A new study has shown patients prescribed anti-depressants are ambivalent about them even if they work as part of their treatment because of social stigmas attached to the prescribed drugs.
The study conducted by Monash University and the University of Westminster compared data on 103 patient experiences of anti-depressants in the UK and Australia.
It found that before people take their first antidepressant they can be influenced by the controversial publicity surrounding the medication -- including the opinions of friends and relatives and fears of addiction.
Antidepressants are not known to be physically addictive, however discontinuation can bring on distressing symptoms.
The University of Westminster’s Professor Damien Ridge said it was particularly concerning that people experiencing severe depression think twice about using the potentially life-saving treatment.
“People experiencing depression – no matter how positive about antidepressants – are still forced to engage at some level with a range of underlying moral concerns about antidepressants,” he said.
A UK man in interviewed for one of the studies described his relationship with his medication as feeling "sordid...my dirty little habit, a dirty little stash".
The research also showed a number of patients remained defiant about taking the prescribed drugs, with one describing it as "a bit like Berocca, it’s you on a good day", while another said, "I challenge anyone to live my life… without antidepressants".
Monash University’s Associate Professor Renata Kokanovic said some of the study’s subjects -- collected from three data sets in the UK and Australia -- expressed ambivalence in their relationship with anti-depressants, even when they experienced them as being helpful.
“There is still a lot of stigma attached to the use of anti-depressants,” Prof Kokanovic told The Huffington Post Australia.
“Particularly in relation (to) people (feeling) judged, as not being able to cope or not being strong enough to cope with life's challenges.”
While increased media attention on depression in recent years has allowed more open discussion about it, people are still not keen for those outside their immediate circle or family to know about their mental illness.
Prof. Kokanovic said a social debate is needed about the potential root causes of depression -- such as the impacts of working long hours on our social networks, or being in fear of losing your job or professional status.
“I don’t think there is enough out there to really reflect on the way contemporary life is lived,” she said.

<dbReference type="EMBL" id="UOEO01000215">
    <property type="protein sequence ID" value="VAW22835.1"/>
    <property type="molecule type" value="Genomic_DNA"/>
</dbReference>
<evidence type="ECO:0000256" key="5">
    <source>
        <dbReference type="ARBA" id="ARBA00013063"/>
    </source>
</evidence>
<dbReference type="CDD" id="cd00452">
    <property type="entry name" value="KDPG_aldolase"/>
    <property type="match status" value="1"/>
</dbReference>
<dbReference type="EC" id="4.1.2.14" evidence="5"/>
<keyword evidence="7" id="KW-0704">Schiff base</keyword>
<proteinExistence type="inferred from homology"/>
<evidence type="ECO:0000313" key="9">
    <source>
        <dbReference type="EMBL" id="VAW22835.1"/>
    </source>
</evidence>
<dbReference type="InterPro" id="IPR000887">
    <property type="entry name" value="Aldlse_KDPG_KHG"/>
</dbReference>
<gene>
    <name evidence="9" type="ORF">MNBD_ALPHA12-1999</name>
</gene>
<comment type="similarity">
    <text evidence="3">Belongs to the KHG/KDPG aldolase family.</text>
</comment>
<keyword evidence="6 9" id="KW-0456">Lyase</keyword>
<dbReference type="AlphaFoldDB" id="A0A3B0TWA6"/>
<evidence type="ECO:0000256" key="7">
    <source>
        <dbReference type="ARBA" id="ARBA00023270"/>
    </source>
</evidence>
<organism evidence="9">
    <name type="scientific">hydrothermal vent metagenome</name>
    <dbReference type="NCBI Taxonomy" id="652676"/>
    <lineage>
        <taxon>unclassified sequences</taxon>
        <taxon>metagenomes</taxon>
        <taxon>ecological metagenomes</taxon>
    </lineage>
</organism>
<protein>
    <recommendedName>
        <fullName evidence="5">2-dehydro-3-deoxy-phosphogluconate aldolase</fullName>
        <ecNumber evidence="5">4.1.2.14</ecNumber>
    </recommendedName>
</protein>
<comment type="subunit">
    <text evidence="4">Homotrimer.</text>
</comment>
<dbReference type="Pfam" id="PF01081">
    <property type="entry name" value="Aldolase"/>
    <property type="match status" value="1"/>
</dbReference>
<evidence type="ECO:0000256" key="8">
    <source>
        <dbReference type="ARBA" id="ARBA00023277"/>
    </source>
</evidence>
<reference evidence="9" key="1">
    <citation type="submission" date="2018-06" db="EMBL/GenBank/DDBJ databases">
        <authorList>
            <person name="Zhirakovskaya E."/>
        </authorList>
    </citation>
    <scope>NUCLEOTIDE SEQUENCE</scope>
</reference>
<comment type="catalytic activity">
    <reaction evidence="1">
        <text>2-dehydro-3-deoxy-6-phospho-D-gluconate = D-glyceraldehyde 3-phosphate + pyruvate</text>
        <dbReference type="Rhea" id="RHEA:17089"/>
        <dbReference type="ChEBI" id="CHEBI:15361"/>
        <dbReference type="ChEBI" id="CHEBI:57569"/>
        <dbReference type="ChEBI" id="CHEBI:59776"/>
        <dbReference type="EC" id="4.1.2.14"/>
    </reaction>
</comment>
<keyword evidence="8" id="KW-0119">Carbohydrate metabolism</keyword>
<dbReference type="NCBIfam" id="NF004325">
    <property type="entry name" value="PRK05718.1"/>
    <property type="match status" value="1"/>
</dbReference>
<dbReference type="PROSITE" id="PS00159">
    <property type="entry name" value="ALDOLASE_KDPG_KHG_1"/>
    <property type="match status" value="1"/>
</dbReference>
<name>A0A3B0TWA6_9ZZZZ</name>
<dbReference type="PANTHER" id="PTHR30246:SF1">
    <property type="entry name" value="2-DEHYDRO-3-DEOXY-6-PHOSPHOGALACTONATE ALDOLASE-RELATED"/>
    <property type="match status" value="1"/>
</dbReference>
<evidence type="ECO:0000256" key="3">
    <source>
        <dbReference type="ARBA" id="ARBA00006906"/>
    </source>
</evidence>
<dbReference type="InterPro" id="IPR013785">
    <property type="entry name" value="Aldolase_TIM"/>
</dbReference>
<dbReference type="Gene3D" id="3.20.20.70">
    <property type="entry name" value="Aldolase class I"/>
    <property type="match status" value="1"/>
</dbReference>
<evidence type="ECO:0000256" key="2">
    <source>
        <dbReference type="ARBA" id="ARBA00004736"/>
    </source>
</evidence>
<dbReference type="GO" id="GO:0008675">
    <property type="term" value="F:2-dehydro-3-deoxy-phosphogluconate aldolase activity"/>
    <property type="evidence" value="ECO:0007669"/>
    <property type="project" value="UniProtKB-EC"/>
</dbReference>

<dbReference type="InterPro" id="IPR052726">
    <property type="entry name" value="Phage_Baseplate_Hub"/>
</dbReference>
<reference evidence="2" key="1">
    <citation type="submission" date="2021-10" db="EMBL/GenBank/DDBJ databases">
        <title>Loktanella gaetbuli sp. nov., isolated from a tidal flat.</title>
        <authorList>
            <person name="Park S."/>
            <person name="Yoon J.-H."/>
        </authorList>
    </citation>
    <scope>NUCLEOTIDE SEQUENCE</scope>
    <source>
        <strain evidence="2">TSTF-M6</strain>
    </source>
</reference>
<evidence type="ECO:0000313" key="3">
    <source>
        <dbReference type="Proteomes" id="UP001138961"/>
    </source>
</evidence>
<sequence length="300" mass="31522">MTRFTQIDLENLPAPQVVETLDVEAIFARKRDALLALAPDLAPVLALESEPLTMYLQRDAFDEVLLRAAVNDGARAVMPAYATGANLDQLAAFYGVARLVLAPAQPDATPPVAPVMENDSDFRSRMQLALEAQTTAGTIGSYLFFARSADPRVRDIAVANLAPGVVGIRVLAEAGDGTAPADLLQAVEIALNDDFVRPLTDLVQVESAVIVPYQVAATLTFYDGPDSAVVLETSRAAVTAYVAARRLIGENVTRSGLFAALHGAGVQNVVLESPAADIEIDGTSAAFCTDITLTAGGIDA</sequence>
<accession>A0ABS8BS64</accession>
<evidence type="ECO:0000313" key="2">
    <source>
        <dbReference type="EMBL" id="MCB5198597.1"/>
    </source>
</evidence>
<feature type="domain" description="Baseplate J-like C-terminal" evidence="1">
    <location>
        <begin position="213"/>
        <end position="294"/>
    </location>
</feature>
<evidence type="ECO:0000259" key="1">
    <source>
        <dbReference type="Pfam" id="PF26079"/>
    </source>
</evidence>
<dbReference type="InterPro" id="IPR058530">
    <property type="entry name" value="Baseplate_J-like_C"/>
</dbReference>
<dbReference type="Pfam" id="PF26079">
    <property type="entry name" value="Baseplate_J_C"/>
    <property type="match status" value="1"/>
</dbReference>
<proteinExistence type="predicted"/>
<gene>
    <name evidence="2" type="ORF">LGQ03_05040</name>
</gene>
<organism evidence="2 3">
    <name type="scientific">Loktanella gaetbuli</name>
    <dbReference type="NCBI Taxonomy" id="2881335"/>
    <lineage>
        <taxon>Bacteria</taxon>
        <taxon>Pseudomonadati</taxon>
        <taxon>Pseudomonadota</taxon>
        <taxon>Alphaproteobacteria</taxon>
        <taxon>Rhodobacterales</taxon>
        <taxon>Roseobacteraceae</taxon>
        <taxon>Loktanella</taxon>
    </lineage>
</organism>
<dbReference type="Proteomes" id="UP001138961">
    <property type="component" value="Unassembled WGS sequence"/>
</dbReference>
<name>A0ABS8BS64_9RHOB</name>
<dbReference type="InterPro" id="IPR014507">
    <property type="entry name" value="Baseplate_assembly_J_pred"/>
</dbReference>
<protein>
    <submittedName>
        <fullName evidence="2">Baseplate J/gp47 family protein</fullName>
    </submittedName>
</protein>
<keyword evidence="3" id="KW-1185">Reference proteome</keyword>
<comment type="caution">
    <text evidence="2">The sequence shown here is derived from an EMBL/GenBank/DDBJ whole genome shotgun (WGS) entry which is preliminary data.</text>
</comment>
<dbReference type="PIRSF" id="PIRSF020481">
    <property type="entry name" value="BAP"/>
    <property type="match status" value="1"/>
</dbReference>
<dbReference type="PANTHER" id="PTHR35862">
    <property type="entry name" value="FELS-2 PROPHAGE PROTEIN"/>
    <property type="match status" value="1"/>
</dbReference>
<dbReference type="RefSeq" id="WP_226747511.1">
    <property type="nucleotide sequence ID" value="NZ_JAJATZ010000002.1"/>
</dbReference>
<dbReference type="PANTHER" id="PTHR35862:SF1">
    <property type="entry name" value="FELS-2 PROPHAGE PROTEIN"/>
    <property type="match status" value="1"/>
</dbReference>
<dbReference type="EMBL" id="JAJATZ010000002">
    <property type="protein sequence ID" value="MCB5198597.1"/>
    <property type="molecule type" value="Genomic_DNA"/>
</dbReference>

“As a society we don’t really have that broader debate on depression as a response to problems in everyday life.”
While doctors will usually tell their patients that it can take many weeks for antidepressants to work, the study found some of the participants believed they were feeling the effects -- and even high -- after only a few hours or days.
“Careful explaining, considering all the positives and also all potential side effects, should be carefully described,” Prof. Kakonovic said.
“People feel those discussions should be revisited and those concerns addressed and people should have access to continuous contact with health professionals.”
It’s a view shared by the Royal Australian and New Zealand College of Psychiatrists.
RANZCP President Professor Malcolm Hopwood said anti-depressants are an important part of treatment for moderate to severe depression, and they sit along-side treatments such as psychotherapy as well as social and physical well-being.
He said the college was aware the use of anti-depressants is hotly debated -- but it should be a logical debate.
“We acknowledge that they are often shrouded in some mystery and some anxiety for some people in the public,” he said.
“Currently available anti-depressants are generally safe, but are not side-effect free for everyone -- so they need to be used in an informed, logical manner and their use reviewed regularly.”
He said it is important any prescription is followed by a clear discussion about the risks versus benefits of any treatment, including medication; and that conversation should include the risks of not taking treatment.